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Chapter 36 Reporting Abuse and Neglect





CONCLUSION……….. 36:3




In recent years, there has been an increased emphasis in Nevada on addressing the crimes of abuse and neglect. The emphasis has expanded beyond just children to elder persons and those with a mental or psychological disability. One step in the expanded program is the requirement for certain persons to report occurrences of abuse or neglect. Physicians have both a legal duty to report known or suspected cases of abuse. The criminal penalties for abuse and neglect are severe, and the penalties for failing to report cases of abuse have, to some extent, followed suit.   The chapter briefly outlines the statutory guidelines for reporting abuse and highlights the possible penalties for failure to report abuse.



NRS 200.508 makes it a crime, punishable as a misdemeanor or felony, to abuse or neglect, or to allow someone else to abuse or neglect, a child. The language of the statute makes clear that the term allow includes doing nothing to prevent or stop the abuse or neglect. NRS 200.508(3)(b). Though not designed specifically to apply to those who have an obligation to report abuse, this language could arguably apply to those individuals who fail to report abuse, especially the face of overwhelming evidence of its existence.

With regard to physicians, hospital staff and administrators, and other health care professionals, there are numerous statutes that more clearly require the reporting of cases of abuse or neglect. Although they deal with different classes of injured persons, such as children, elderly persons, or the mentally handicapped, the requirements are generally the same. Under NRS 200.5093, physicians, hospital personnel, and other health are providers, who, in their professional or occupational capacities, know or have reason to believe that an older person is being or has been abused, neglected, must report the abuse to either the local office of the aging services division of the Department of Human Resources, the sheriffs office, or protective services. NRS 200.5093. The responsibility carries over into those instances where the elder person dies as a result of the abuse or neglect. NRS 200.5093(4).

Similar language exists with regard to children, under NRS 432B.220. The requirement that health care professionals report cases of child abuse or neglect is clearly defined. NRS 432B.220. If a physician chooses to hold a potentially abused child for observation, or to prevent further abuse, the physician may only do so for 24 hours, and must report his or her actions immediately to the appropriate law enforcement agency or protective services agency. NRS 432B.400.

With regard to mentally handicapped patients or clients, the reporting requirements are essentially the same. Any employee of the division, or any other person who has reason to believe that a client has been or is being abused or neglected and fails to report it is guilty of a misdemeanor. NRS 433B.340. This law applies to minor patients as well as adults. NRS 433.554.

Nevada law obligates physicians to report certain conditions that are indicative of violent crimes. For example, providers of health care must report any person treated for certain burns, to include 2nd and 3rd degree burns over 5% or more of the body. NRS 629.045. While not always directly related to abuse or neglect, such injuries may be one of many factors eventually pointing to a finding of abuse. Physicians and other healthcare providers must also report all treatment for non-accidental shootings and stabbings. NRS 620.041.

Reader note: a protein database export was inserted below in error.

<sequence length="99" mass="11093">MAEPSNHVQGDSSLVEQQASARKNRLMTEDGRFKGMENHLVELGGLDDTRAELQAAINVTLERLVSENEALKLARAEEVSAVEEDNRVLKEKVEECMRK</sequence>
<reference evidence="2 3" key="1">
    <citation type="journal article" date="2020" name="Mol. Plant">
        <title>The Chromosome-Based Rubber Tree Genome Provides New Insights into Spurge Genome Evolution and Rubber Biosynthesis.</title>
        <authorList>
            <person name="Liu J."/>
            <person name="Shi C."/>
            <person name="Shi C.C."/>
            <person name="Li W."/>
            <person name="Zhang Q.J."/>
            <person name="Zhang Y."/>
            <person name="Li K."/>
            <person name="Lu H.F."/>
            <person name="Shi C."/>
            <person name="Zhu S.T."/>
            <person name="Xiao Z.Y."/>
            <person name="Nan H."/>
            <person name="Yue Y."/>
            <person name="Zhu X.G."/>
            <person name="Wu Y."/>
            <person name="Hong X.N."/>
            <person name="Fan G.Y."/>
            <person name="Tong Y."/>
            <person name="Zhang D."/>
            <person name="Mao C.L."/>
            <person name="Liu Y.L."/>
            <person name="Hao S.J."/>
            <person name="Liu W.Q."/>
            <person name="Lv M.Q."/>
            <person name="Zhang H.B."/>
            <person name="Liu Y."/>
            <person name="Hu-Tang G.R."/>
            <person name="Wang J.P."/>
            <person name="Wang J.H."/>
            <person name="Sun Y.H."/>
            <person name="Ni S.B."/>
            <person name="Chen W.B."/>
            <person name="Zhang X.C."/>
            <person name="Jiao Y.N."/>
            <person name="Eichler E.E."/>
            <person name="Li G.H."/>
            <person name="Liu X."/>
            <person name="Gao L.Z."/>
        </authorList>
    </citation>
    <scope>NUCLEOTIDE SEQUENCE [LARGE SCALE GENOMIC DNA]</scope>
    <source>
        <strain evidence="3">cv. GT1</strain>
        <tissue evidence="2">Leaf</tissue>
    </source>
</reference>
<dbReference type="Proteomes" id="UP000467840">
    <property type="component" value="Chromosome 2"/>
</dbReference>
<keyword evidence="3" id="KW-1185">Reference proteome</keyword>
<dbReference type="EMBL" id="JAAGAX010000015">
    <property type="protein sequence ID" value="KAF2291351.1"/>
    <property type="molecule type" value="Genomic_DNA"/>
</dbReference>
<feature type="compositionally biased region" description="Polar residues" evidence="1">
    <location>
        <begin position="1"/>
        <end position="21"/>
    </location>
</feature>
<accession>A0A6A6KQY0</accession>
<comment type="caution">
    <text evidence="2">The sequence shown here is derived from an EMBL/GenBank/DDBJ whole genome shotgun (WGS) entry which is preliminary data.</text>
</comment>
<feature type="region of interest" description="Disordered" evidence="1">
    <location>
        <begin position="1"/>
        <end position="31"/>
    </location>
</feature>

NRS 432B.230 specifies the manner in which a physician or other person may report the known or suspected abuse of a child. Although there are not similar statutes for other classes of persons, presumably the same options and requirements would exist. Under 432B.230, a report may be made verbally, by telephone or otherwise. NRS 432B.230(1). If available, certain information must be contained in the report, including:

  1. The name, address, age, and sex of the child;
  2. The name and address of the childs parents or other responsible persons;

The nature and extent of the abuse or neglect;

  1. Evidence of previously known or suspected abuse or neglect of the child or a sibling;
  2. The name, address and relationship of the person suspected of abusing the child;
  3. Any other information, known by the reporter, and considered necessary by the protective services agency.

NRS 432B.230(2).

Reports should be filed as soon as there is sufficient evidence to support a suspicion of abuse, even if the physician cannot provide all the above information.



There are criminal penalties for failing to report abuse or neglect. A physicians liability is not limited to civil penalties if he or she fails to do their duty. Under NRS 432B.240, any person who knowingly and wilfully violates the provisions of Chapter 432, specifically NRS 432B.220, is guilty of a misdemeanor. Note that the language used suggests intentional acts, not acts of negligence. Physicians should carefully consider both the legal consequences of failing to report, and more important, the potential for further abuse for the victim if the physician fails to report the abuse.



Physicians are in an unique position to identify abuse because of their relationship with a patient. Thus, the law places a burden upon them to report such abuse and imposes penalties for failure to report. Physicians should become familiar with the reporting requirements and ensure that they comply with them.